//Delhi rights groups extend support to Carbide gas victims Bhopal-Delhi march

Delhi rights groups extend support to Carbide gas victims Bhopal-Delhi march

New Delhi: With human rights and environment groups in Delhi extending their support to 150 survivors of the 1984 Union Carbide chemical disaster, who have embarked on a 900 kilometre march on foot to New Delhi since yesterday, the fight for compensating the gas-affected families has gained momentum.

Demanding justice and respect for people poisoned by the Union Carbide Corporation, an multinational company of America, the march led by four Bhopal-based organisations also includes individuals affected by ground water contamination from Union Carbide’s abandoned factory in Bhopal.

“ It is shameful to see the Government of India facilitating the business of Union Carbide and Dow Chemical while the problems caused by the 1984 gas leak stands unattended. The Prime Minister should meet the survivors and ensure that every one of their demands is speedily met,” a press release of various Delhi-based rights and environment groups said.

It has been decided that worldwide, students and other supporters will demonstrate at Indian embassies and send letters to the Prime Minister in support of demands raised by Bhopal’s gas-affected families.

In Delhi, marches and vigils along with plays by student groups will be held to highlight the ignorance and failure of the Government to protect the protect the victims of the world’s worst industrial disaster.

A massive letter-writing campaign will also be launched asking to Prime Minister Manmohan Singh to meet the survivors at the end of next month and accede to their demands.

“Bhopal is of relevance to all of us. More than anything else, Bhopal exposes that the government is there only to protect the rich. It can spend crores of rupees to build a shipping channel or a desalination plant, it is unable to find the resources to deliver water to 20,000 people in Bhopal who are compelled to drink water poisoned by Union Carbide’s toxic wastes,” said the Delhi groups in their press release.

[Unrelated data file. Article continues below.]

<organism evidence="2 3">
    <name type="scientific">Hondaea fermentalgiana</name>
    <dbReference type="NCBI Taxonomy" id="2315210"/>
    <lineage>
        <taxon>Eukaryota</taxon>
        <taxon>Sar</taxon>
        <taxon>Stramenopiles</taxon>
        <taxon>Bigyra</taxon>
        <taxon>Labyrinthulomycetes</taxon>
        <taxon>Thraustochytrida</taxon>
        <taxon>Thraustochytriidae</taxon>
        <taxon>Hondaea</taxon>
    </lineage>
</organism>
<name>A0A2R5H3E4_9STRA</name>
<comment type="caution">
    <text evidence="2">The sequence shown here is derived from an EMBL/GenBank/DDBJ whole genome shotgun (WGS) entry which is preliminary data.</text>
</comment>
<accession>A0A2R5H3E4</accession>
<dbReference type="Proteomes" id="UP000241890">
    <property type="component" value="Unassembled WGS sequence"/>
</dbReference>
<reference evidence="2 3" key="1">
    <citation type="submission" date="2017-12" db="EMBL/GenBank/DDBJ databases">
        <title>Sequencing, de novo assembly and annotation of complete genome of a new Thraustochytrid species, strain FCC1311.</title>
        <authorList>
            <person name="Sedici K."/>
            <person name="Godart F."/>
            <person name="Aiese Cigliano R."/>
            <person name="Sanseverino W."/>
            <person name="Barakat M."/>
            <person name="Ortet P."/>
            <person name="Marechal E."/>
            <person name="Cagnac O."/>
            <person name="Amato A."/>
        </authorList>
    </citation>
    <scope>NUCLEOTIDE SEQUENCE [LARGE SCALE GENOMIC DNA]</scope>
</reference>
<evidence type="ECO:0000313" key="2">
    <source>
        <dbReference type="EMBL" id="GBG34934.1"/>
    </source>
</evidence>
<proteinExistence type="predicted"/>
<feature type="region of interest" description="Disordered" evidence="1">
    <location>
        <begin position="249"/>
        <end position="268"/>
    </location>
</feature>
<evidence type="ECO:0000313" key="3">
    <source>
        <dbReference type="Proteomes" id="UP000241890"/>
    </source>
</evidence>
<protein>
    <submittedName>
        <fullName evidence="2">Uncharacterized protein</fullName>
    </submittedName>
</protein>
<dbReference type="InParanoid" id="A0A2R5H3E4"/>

Bhopal’s people’s main and most urgent demand of the six-point charter of demands is the supply of piped water form Kolar reservoir in the 16 communities, affected by toxic contamination of ground water.

The people set out on the march are expected to reach Delhi in the last week of March, when they would seek a meeting with the Prime Minister. If refuted, the marchers have threatened to go on fast unto death.

The four organisation: Bhopal gas Peedit Mahila Stationery Karamchari Sangh, Bhopal Gas Peedit Mahila Pursh Sangarsh Morcha, Bhopal Group for Information and Action and Bhopal ki Aawaaz will present their charter of demands to the Prime Minister.

These groups are demanding that the Government should set up a National Commission on Bhopal with participation of survivor organisations, to provide facilities for health care, economic rehabilitation, medical research and social support.

Other demands relate to the setting up of a special cell within the CBI to expedite prosecution of Union Carbide Corporation and its former chairman Warren Anderson, assessment and clean up of toxic wastes, and a ban on the Government’s purchase of Dow Chemical’s products, including the toxic pesticide Dursban.

The survivors are also demanding that December 3 be declared a National Day of Mourning for victims of industrial disasters and include the disaster in education curricula.

The routes for the “Delhi Padyatra” (or, march to Delhi) has been chalked out with a view to connect with other pollution-afflicted communities along the way.

Besides the marchers will organise poster exhibitions, film screenings and public meetings to make people aware of the need for justice in Bhopal for prevention of corporate crime everywhere.

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